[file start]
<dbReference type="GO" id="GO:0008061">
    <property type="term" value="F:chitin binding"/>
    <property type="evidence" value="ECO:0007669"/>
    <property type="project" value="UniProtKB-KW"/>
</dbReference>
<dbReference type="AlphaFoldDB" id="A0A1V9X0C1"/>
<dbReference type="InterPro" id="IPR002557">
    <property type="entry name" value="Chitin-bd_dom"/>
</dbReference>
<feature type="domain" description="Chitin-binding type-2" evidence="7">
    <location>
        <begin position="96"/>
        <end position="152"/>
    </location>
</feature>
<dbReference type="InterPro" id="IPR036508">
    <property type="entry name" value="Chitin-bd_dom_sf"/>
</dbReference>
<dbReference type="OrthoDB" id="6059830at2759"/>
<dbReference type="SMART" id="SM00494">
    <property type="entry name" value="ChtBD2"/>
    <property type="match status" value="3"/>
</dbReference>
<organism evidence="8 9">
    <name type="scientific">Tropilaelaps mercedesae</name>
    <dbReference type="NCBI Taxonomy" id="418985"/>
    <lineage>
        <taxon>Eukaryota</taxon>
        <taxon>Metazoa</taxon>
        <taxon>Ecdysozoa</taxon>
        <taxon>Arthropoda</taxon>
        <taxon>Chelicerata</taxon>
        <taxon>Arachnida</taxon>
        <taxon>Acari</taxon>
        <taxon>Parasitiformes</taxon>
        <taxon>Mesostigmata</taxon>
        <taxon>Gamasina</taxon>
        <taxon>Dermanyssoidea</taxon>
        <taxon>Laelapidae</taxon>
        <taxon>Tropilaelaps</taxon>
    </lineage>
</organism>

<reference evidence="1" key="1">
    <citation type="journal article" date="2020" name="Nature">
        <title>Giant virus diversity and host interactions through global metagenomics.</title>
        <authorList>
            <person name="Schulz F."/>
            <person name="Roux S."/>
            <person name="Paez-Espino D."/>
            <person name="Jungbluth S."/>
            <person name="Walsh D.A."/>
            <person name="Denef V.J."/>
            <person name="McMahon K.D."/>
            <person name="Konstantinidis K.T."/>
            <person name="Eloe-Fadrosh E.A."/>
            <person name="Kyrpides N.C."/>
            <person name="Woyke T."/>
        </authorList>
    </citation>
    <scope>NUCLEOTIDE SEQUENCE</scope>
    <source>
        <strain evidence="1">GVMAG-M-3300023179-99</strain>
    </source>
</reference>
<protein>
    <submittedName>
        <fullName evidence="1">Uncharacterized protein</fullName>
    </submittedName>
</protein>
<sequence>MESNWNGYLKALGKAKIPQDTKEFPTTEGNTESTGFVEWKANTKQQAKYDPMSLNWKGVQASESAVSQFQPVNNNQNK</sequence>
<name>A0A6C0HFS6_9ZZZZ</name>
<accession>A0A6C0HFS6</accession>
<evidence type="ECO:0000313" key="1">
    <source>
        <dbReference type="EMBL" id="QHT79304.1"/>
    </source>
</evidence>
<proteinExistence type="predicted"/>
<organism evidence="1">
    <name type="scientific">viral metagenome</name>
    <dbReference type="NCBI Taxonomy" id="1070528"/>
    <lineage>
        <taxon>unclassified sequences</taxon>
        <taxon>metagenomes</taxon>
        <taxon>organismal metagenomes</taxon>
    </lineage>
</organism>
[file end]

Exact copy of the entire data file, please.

<dbReference type="GO" id="GO:0008061">
    <property type="term" value="F:chitin binding"/>
    <property type="evidence" value="ECO:0007669"/>
    <property type="project" value="UniProtKB-KW"/>
</dbReference>
<dbReference type="AlphaFoldDB" id="A0A1V9X0C1"/>
<dbReference type="InterPro" id="IPR002557">
    <property type="entry name" value="Chitin-bd_dom"/>
</dbReference>
<feature type="domain" description="Chitin-binding type-2" evidence="7">
    <location>
        <begin position="96"/>
        <end position="152"/>
    </location>
</feature>
<dbReference type="InterPro" id="IPR036508">
    <property type="entry name" value="Chitin-bd_dom_sf"/>
</dbReference>
<dbReference type="OrthoDB" id="6059830at2759"/>
<dbReference type="SMART" id="SM00494">
    <property type="entry name" value="ChtBD2"/>
    <property type="match status" value="3"/>
</dbReference>
<organism evidence="8 9">
    <name type="scientific">Tropilaelaps mercedesae</name>
    <dbReference type="NCBI Taxonomy" id="418985"/>
    <lineage>
        <taxon>Eukaryota</taxon>
        <taxon>Metazoa</taxon>
        <taxon>Ecdysozoa</taxon>
        <taxon>Arthropoda</taxon>
        <taxon>Chelicerata</taxon>
        <taxon>Arachnida</taxon>
        <taxon>Acari</taxon>
        <taxon>Parasitiformes</taxon>
        <taxon>Mesostigmata</taxon>
        <taxon>Gamasina</taxon>
        <taxon>Dermanyssoidea</taxon>
        <taxon>Laelapidae</taxon>
        <taxon>Tropilaelaps</taxon>
    </lineage>
</organism>

<reference evidence="1" key="1">
    <citation type="journal article" date="2020" name="Nature">
        <title>Giant virus diversity and host interactions through global metagenomics.</title>
        <authorList>
            <person name="Schulz F."/>
            <person name="Roux S."/>
            <person name="Paez-Espino D."/>
            <person name="Jungbluth S."/>
            <person name="Walsh D.A."/>
            <person name="Denef V.J."/>
            <person name="McMahon K.D."/>
            <person name="Konstantinidis K.T."/>
            <person name="Eloe-Fadrosh E.A."/>
            <person name="Kyrpides N.C."/>
            <person name="Woyke T."/>
        </authorList>
    </citation>
    <scope>NUCLEOTIDE SEQUENCE</scope>
    <source>
        <strain evidence="1">GVMAG-M-3300023179-99</strain>
    </source>
</reference>
<protein>
    <submittedName>
        <fullName evidence="1">Uncharacterized protein</fullName>
    </submittedName>
</protein>
<sequence>MESNWNGYLKALGKAKIPQDTKEFPTTEGNTESTGFVEWKANTKQQAKYDPMSLNWKGVQASESAVSQFQPVNNNQNK</sequence>
<name>A0A6C0HFS6_9ZZZZ</name>
<accession>A0A6C0HFS6</accession>
<evidence type="ECO:0000313" key="1">
    <source>
        <dbReference type="EMBL" id="QHT79304.1"/>
    </source>
</evidence>
<proteinExistence type="predicted"/>
<organism evidence="1">
    <name type="scientific">viral metagenome</name>
    <dbReference type="NCBI Taxonomy" id="1070528"/>
    <lineage>
        <taxon>unclassified sequences</taxon>
        <taxon>metagenomes</taxon>
        <taxon>organismal metagenomes</taxon>
    </lineage>
</organism>